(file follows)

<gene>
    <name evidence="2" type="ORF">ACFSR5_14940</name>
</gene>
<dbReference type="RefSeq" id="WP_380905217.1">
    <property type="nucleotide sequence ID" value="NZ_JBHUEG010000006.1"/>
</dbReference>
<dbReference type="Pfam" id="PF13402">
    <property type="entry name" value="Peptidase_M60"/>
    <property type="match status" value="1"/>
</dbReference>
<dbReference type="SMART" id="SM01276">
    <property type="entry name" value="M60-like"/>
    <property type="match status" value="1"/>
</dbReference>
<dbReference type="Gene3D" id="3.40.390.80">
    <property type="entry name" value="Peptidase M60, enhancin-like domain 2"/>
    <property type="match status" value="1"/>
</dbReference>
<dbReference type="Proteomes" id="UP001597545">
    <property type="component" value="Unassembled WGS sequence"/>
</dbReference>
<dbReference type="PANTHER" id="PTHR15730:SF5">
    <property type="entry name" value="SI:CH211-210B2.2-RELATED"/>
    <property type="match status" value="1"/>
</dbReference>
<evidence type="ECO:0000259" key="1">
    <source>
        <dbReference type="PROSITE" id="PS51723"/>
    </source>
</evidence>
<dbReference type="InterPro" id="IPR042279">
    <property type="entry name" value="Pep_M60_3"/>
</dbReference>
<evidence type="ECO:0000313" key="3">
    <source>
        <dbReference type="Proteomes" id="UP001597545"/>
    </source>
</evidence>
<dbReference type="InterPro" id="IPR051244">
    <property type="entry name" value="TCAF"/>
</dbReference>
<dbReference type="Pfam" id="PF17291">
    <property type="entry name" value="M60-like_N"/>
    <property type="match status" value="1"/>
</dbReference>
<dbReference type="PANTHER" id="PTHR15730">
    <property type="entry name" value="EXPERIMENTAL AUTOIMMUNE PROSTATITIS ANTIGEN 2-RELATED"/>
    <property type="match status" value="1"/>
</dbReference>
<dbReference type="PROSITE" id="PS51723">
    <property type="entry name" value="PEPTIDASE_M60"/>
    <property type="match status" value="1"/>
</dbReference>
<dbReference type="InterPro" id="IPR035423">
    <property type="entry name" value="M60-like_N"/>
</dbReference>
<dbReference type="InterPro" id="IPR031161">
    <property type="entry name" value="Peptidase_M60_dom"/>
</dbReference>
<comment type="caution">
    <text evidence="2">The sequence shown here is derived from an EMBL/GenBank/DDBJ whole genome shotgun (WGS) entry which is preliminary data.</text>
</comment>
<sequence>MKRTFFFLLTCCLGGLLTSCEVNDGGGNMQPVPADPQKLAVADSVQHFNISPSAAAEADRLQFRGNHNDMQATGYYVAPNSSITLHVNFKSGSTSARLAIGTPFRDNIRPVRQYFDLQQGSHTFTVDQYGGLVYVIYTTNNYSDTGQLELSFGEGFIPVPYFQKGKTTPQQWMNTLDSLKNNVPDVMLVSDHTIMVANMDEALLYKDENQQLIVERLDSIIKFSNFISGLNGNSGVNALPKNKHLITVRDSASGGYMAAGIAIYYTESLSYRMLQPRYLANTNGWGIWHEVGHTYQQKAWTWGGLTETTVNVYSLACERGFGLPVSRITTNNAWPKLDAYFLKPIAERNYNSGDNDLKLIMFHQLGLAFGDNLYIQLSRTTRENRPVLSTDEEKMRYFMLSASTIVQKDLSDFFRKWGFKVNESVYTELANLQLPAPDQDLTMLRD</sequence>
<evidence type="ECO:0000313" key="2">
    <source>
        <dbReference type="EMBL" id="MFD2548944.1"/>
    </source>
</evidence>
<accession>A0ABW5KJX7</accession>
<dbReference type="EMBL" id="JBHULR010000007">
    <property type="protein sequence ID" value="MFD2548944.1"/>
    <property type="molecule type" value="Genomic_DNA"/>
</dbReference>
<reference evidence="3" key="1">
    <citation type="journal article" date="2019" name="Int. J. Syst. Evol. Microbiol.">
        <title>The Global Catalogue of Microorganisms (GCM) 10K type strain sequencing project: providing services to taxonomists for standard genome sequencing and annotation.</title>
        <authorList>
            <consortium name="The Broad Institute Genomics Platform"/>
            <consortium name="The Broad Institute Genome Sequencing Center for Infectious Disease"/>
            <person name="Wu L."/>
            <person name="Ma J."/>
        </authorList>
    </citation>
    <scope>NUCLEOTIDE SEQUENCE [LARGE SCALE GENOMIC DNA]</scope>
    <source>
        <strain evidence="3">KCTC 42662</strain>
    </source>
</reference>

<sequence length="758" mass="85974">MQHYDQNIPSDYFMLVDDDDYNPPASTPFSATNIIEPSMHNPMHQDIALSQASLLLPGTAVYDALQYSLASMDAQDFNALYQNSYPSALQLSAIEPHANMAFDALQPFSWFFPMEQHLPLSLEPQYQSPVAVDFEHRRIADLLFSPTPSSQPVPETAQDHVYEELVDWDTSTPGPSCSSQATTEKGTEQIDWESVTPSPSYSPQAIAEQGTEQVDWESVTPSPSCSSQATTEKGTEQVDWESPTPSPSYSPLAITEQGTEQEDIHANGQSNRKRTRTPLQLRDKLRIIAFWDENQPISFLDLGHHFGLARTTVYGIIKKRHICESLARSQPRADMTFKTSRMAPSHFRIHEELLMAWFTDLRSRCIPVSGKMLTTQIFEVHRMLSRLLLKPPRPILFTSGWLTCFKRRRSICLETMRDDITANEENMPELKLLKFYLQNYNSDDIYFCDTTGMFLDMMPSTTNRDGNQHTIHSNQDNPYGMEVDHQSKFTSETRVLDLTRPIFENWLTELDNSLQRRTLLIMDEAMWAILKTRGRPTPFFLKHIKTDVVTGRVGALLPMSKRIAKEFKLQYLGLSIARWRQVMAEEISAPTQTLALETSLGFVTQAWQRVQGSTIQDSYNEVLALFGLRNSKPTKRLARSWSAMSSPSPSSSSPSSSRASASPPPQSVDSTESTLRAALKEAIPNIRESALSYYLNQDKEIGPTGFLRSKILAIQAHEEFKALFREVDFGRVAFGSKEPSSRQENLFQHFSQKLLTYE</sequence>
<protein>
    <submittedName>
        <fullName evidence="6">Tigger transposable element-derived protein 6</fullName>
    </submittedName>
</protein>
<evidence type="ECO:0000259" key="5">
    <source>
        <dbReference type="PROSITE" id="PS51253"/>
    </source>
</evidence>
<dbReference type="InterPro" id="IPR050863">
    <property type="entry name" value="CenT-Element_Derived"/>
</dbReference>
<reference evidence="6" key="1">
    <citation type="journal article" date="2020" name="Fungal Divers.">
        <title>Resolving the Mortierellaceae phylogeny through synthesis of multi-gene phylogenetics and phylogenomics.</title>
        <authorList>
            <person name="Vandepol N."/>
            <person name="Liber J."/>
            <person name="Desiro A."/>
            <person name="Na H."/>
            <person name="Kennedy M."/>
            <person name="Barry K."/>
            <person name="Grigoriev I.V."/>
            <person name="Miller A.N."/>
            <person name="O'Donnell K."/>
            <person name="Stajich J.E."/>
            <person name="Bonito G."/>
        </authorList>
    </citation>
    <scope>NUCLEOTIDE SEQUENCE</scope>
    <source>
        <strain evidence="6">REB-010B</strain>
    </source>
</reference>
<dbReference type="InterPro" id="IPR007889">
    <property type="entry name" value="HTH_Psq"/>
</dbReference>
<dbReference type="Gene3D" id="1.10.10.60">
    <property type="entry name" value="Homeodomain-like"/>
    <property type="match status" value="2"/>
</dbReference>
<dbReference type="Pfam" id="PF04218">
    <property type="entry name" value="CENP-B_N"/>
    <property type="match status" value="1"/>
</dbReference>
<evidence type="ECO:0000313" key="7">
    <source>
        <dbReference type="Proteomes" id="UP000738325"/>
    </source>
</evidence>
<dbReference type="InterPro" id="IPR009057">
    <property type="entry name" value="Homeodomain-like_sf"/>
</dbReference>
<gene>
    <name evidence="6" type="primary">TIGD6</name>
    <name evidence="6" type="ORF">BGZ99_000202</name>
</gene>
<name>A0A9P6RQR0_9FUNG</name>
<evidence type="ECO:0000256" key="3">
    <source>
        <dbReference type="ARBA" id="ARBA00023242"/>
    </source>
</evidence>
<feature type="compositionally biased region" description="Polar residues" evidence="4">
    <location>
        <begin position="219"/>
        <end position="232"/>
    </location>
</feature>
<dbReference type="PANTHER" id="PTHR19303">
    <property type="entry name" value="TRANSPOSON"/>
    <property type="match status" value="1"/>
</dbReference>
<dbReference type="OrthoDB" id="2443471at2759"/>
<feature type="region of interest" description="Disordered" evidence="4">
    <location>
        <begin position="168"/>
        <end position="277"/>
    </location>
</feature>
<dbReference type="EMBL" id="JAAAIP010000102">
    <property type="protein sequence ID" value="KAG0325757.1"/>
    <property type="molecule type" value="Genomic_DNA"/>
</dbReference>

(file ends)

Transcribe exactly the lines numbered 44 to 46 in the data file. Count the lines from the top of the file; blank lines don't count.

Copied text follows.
    <property type="match status" value="1"/>
</dbReference>
<dbReference type="PANTHER" id="PTHR15730">